by Andrew Thorp
At MojoLife we’re on a mission to get business people to embrace the importance of stories and storytelling. We believe that stories are your key competitive advantage and help you connect with others on a deeper, more emotional level. That’s essential if you want people to buy from you.
The good news is that more people are starting use them in their marketing, presentations and blogging, but there’s some confusion as to what constitutes a decent story.
Early converts tend to relate just facts, and although they explain what happened, they don’t create an emotional response in the audience. Here’s an example:
Last year Sara and I took a display stand at Civil Service Live in Olympia. On the last day Peter Jones (from Dragons Den) visited the show and he walked past our stand. We got his attention, he asked us about what we did, we told him and then he left.
These are indisputably the facts, but it’s hardly compelling stuff. Try this instead:
Last summer Sara and I took a display stand at Civil Service Live, an important business exhibition at Olympia in London. It was a big deal for us, our first major public display amongst the good and the great of Whitehall, and we 10 minutes talk time with the Cabinet Secretary at a private function on our first night there.
On the final day, word reached us that Peter Jones, the multi-millionaire TV Dragon was prowling around the building. He was a guy we really wanted to meet and when some advance security men scrurried down our aisle, whisperinginto their wrists like Secret Service agents, we steadied ourselves to makeour ‘pitch’. Suddenly, this huge skyscraper of a man rounded the corner andwalked our way – it seemed our moment had come. Tragically, he was looking the wrong way when he reached our stand!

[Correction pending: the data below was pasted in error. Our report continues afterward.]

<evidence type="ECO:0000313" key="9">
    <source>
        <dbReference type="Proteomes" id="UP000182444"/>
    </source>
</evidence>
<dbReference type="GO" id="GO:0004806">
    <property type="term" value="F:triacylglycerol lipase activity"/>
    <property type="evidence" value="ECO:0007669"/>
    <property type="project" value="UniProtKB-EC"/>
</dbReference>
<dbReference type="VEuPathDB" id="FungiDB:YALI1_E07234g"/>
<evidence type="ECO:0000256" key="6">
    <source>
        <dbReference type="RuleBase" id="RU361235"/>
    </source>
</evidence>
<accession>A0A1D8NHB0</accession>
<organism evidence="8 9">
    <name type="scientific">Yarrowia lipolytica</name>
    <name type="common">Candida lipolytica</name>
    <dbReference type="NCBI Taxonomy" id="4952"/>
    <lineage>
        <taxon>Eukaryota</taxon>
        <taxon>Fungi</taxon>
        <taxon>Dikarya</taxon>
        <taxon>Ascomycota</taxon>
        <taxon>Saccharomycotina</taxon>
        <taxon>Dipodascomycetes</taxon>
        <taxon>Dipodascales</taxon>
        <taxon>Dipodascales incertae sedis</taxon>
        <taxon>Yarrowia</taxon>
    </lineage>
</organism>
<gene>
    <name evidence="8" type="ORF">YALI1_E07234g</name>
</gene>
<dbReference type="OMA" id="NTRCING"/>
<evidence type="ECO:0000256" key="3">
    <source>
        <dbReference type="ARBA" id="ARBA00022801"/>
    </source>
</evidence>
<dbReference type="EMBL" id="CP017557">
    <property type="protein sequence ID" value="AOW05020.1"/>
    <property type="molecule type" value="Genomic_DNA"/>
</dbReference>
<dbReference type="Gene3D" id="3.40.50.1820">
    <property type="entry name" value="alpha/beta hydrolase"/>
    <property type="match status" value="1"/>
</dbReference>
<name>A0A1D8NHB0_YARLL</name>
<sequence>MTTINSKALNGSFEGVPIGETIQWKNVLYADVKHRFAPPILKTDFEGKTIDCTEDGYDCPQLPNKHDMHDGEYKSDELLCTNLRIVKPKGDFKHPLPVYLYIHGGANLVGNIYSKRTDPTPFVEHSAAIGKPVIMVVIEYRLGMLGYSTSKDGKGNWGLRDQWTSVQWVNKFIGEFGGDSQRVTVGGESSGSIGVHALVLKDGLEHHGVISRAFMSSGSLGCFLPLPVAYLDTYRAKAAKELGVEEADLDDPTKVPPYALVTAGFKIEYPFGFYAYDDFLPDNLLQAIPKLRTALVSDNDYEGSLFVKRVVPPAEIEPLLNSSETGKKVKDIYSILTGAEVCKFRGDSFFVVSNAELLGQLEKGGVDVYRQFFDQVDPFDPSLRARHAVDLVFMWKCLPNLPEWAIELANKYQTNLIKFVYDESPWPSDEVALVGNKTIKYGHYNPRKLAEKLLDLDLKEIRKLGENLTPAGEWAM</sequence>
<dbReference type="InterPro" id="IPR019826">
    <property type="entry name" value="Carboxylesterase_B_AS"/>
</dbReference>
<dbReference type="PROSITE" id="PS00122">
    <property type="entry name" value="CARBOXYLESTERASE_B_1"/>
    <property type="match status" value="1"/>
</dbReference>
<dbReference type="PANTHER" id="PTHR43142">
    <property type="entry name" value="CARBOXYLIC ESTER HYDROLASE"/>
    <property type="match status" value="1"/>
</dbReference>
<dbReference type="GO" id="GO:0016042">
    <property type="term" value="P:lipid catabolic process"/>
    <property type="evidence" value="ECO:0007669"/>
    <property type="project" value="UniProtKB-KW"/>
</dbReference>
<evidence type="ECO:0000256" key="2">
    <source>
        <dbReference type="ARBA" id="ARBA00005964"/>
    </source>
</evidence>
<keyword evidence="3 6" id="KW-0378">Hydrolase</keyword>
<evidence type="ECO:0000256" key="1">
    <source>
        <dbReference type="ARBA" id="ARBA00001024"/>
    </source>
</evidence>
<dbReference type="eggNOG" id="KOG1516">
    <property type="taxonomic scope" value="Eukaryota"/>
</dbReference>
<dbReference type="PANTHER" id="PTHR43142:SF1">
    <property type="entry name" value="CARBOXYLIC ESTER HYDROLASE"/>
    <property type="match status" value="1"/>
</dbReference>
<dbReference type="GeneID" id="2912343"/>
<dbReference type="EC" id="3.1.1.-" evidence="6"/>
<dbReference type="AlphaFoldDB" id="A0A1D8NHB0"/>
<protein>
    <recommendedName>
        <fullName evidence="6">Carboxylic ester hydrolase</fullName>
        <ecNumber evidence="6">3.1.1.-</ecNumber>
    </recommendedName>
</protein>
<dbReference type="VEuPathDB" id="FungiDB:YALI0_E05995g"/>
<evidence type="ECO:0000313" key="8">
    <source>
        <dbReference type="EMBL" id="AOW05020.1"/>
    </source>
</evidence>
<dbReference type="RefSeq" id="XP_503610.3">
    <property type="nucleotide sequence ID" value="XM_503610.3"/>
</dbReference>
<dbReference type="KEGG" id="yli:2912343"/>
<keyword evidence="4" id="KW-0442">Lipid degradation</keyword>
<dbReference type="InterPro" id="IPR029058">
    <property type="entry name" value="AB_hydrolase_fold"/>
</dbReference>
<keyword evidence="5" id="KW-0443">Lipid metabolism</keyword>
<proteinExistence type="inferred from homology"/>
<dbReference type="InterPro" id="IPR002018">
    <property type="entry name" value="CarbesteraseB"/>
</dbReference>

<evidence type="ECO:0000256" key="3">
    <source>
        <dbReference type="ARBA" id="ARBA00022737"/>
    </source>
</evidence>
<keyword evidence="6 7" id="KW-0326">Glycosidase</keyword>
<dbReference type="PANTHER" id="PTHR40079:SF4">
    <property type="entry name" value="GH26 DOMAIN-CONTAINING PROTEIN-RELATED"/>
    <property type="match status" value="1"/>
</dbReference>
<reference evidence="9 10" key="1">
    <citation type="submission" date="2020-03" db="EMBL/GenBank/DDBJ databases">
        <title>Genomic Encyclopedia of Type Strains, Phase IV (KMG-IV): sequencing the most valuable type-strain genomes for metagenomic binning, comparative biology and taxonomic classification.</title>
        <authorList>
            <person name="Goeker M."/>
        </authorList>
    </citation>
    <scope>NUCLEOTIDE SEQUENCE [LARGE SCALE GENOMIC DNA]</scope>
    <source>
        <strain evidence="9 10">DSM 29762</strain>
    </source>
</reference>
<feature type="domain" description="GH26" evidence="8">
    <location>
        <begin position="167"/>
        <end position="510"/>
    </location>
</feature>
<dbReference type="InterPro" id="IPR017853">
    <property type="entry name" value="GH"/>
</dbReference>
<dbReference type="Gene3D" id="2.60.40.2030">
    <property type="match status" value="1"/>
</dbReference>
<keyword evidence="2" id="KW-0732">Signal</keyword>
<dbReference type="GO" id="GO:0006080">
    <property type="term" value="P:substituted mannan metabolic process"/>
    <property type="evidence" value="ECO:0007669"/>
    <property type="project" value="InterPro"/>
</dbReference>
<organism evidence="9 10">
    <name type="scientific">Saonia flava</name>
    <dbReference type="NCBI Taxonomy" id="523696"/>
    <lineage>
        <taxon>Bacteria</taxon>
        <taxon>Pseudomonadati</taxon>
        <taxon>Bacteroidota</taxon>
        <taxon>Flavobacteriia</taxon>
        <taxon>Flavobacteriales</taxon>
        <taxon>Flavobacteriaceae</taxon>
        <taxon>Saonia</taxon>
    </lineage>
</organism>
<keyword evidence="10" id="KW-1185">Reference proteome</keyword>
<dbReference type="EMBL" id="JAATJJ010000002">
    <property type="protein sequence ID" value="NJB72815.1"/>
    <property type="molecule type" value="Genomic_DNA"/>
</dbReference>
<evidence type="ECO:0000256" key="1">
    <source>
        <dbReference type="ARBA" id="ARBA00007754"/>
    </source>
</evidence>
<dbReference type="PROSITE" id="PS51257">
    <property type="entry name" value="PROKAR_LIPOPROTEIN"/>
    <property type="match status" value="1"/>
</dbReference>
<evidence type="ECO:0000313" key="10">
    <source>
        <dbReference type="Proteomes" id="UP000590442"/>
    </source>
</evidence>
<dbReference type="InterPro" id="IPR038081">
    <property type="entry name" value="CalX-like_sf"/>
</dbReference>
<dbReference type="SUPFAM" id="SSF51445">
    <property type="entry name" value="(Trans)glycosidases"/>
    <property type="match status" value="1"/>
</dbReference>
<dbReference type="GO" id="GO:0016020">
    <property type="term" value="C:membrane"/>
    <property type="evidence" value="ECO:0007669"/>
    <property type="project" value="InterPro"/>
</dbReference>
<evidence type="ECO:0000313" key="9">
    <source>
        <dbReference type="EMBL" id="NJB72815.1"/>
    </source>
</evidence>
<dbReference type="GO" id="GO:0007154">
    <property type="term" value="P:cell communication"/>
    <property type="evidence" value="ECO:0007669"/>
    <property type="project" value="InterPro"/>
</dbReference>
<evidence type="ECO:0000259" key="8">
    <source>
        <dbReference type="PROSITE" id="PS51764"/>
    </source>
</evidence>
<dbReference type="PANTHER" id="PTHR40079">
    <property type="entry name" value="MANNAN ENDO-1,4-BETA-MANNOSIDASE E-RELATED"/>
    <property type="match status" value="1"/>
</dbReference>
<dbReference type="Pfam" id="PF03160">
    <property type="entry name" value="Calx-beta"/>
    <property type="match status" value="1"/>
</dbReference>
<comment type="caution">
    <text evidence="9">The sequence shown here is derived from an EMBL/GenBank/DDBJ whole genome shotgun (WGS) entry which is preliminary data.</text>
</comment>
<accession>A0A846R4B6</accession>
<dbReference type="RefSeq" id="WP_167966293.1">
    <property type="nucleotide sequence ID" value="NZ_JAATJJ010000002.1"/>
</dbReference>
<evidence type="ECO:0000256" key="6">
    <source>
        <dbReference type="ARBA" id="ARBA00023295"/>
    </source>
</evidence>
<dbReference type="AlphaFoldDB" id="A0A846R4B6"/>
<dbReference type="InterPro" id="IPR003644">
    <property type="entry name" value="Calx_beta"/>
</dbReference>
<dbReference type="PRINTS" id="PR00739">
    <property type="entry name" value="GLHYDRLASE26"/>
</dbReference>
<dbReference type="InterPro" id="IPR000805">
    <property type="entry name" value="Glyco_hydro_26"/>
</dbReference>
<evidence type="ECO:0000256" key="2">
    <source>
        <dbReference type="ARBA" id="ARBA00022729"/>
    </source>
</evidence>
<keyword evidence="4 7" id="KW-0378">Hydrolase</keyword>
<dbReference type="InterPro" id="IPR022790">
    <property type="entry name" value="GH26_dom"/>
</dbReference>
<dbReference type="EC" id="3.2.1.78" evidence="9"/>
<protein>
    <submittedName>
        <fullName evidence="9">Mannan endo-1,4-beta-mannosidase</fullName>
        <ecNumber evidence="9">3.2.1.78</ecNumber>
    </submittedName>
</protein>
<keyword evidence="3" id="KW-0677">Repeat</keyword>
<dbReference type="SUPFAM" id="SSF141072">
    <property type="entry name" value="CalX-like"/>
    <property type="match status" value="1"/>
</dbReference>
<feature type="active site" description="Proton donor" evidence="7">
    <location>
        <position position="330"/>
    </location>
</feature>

Now I have a problem mithering famous people in public places. But Sara has no such qualms. “Oi, Peter!”she yelled (or words to that effect) and managed to get his attention. Slightly flushed but on good form, she pitched the MojoLife concept to the fearsome investor. Peter Jones’ teeth flashed that TV smile. He turned to me and I blurted something out about the business concept and our hopes for the future. Then he said something that totally stopped me in my tracks.
“So your business shrinks,” he opined. I was lost for words. “Oh god”, I thought. “He’s seen the flaw in our business concept. That’s what Dragons do after all. They sniff out the weakness like a bloodhound.” Sensing my confusion, Jones clarified his point. “I mean you’re business psychologists!”
If you’ve read Lynne Truss’s Eats Shoots & Leaves you’ll understand how a grammatical misunderstanding can create confusion. We all had a giggle and the great man departed.
A couple of days later we wrote a blog about our experience at Olympia and our encounter with a TV Dragon, and Mr Jones very obligingly re-tweeted it…to 303,000 followers!
A couple of points here:
First, the longer version uses more emotive, colourful language to bring the story to life. The scene is essentially ‘enacted’, inviting the audience in to share our thoughts and feelings at the time. There’s a key moment of drama –the misunderstanding – that creates tension (you’d leave a longish pause after “So your business shrinks” if you were relating the story verbally). And there’s the reveal, when the audience realises what Peter Jones actually meant.
Second, there’s a point to the story – the short epilogue reveals what happened after the show and of course it’s a terrific endorsement of using social media in business! It’s an example of drawing on your personal storyvault to reinforce a point you want to make.
So, by all means use stories in your business communications. But remember to look broadly at what you’ve got in your locker (in this case just a 10 minute conversation), make the necessary link with what you want to say and get good at embellishing and enacting the story – for maximum impact!